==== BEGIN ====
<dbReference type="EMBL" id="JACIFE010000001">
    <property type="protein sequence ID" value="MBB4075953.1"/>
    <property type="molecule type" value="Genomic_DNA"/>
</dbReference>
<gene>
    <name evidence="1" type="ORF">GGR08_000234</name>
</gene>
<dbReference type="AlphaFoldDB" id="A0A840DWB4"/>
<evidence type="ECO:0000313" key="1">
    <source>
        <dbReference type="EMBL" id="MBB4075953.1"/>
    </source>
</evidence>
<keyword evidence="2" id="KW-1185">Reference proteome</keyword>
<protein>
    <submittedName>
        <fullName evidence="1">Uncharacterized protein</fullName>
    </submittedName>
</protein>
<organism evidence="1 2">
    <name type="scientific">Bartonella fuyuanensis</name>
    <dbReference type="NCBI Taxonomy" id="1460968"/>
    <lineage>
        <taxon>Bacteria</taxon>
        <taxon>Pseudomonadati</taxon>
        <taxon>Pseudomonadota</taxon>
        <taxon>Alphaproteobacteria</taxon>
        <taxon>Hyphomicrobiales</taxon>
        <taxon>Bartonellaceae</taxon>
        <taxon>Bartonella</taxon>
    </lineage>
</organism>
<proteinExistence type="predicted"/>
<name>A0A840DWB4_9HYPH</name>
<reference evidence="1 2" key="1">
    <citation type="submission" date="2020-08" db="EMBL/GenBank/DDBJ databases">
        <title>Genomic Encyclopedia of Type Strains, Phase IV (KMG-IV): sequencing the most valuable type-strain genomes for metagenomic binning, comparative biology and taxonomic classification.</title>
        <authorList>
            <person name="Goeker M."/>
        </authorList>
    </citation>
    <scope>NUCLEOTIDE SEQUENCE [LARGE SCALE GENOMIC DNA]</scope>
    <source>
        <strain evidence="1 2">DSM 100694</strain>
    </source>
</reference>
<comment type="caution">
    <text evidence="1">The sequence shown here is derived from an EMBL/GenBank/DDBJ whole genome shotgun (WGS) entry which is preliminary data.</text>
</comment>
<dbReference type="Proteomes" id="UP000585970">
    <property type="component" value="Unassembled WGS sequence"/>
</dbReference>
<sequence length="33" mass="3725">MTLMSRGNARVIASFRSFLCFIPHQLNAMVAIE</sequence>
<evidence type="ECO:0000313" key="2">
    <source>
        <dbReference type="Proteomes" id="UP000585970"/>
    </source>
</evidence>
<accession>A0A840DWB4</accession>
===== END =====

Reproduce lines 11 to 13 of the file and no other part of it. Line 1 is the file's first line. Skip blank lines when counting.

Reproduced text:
        <dbReference type="EMBL" id="MBB4075953.1"/>
    </source>
</evidence>